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Study Guides > College Algebra

Putting It Together: Exponential and Logarithmic Equations and Models

At the start of this module, you were assigned the task of analyzing a fossilized bone to determine its age.  To make that estimate, you need to model for the decay rate of carbon-14. The decay of a radioactive element is an exponential function of the form:


[latex]A(t)[/latex] = mass of element remaining after t years

[latex]A_0[/latex] = original mass of element

[latex]k[/latex] = rate of decay

[latex]t[/latex] = time in years

So to create a model for the decay function of carbon-14, assume for simplicity that the sample you started with had a mass of 1g.  We know that half the starting mass of the sample will remain after one half-life, which is 5,730 years.  We can substitute these values for [latex]A(t)[/latex], and [latex]A_0[/latex] as follows:







Now you know the decay rate so you can write the equation for the exponential decay of carbon-14, and you can represent it as a graph. graph shows percentage of decay over time starting at 100% remaining to 0% over roughly 47500 years. The next step is to evaluate the function for a given mass. Assume a starting mass of 100 grams, and that there are 20 grams remaining. Substitute these values into the model in the following way:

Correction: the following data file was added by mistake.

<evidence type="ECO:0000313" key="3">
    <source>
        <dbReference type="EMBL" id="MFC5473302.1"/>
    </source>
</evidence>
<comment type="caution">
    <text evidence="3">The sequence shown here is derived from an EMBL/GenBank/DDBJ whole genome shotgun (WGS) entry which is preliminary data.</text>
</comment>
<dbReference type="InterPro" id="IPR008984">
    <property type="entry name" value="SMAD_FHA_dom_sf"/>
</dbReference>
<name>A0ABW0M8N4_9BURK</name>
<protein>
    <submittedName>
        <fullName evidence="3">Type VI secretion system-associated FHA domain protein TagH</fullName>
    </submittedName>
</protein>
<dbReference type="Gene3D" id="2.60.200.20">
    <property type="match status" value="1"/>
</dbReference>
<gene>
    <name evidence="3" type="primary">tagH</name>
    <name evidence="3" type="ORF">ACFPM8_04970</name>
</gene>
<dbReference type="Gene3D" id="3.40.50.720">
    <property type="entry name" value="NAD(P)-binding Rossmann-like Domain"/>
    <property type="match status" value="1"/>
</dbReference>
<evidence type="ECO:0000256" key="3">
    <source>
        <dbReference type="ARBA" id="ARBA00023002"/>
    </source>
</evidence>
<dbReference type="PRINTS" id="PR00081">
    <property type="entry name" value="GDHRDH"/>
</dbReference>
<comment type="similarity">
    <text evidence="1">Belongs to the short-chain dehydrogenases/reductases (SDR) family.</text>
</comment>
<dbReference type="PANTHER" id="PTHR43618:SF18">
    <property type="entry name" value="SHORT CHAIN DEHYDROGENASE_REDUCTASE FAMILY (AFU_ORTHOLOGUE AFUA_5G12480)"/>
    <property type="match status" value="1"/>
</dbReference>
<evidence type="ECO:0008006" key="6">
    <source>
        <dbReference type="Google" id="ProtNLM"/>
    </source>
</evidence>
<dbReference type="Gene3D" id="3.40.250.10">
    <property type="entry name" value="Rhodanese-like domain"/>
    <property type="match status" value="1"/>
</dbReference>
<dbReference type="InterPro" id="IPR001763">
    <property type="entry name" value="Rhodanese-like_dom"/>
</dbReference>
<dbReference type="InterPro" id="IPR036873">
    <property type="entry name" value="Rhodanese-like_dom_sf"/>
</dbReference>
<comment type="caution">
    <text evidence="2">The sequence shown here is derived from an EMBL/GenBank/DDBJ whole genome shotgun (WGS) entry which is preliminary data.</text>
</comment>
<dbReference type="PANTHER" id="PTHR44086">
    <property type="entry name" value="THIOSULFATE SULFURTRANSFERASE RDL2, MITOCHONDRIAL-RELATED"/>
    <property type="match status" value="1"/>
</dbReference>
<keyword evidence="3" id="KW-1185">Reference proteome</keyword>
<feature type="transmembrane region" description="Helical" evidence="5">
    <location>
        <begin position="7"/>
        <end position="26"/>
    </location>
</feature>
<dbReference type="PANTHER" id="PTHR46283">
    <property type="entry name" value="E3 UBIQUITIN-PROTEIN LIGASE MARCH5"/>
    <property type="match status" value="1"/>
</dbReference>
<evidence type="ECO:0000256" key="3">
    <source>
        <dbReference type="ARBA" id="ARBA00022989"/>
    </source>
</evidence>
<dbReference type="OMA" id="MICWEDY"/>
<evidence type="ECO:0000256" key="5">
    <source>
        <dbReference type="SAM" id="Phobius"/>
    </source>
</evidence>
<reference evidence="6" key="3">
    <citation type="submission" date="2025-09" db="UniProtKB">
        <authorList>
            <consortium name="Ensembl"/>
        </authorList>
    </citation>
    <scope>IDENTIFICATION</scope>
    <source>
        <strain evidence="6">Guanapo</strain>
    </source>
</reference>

Write the equation [latex]A(t)=100e^{\large{-(0.000121)t}}[/latex]
Substitute 20 grams for A(t) [latex]20=100e^{\large{-\left(0.000121\right)t}}[/latex]
Divide both sides by 100 [latex]0.20=e^{\large{-\left(0.000121\right)t}}[/latex]
Change into logarithmic form [latex]1n\left(0.20\right)=-\left(0.000121\right)t[/latex]
Divide both sides by -0.000121 [latex]t={\large\frac{1n\left(0.20\right)}{-0.000121}}[/latex]
Solve [latex]t\approx13,301[/latex] years
Now you know that it would take 13,301 years for a 100-gram sample of carbon-14 to decay to the point that only 20 grams are left.  Confirm that this number makes sense by looking at the graph, and it does. You can also determine the amount of a 100-gram sample that would remain after a given number of years, such as 8,000.  To do this, substitute the number of years into the function and evaluate.


[latex]A\left(8000\right)=100e^{-\left(0.000121\right)\left(8000\right)}\approx38[/latex] grams

About 38 grams would remain after 8,000 years. Understanding exponential functions help scientists better understand radioactive decay and provide insights into past civilizations and species.

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  • Putting It Together: Exponential and Logarithmic Equations and Models. Authored by: Lumen Learning. License: CC BY: Attribution.

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  • Radioactive decay of carbon-14. Located at: https://commons.wikimedia.org/wiki/File:Radioactive_decay_of_Carbon-14.png#/media/File:Radioactive_decay_of_Carbon-14.png. License: CC BY-SA: Attribution-ShareAlike.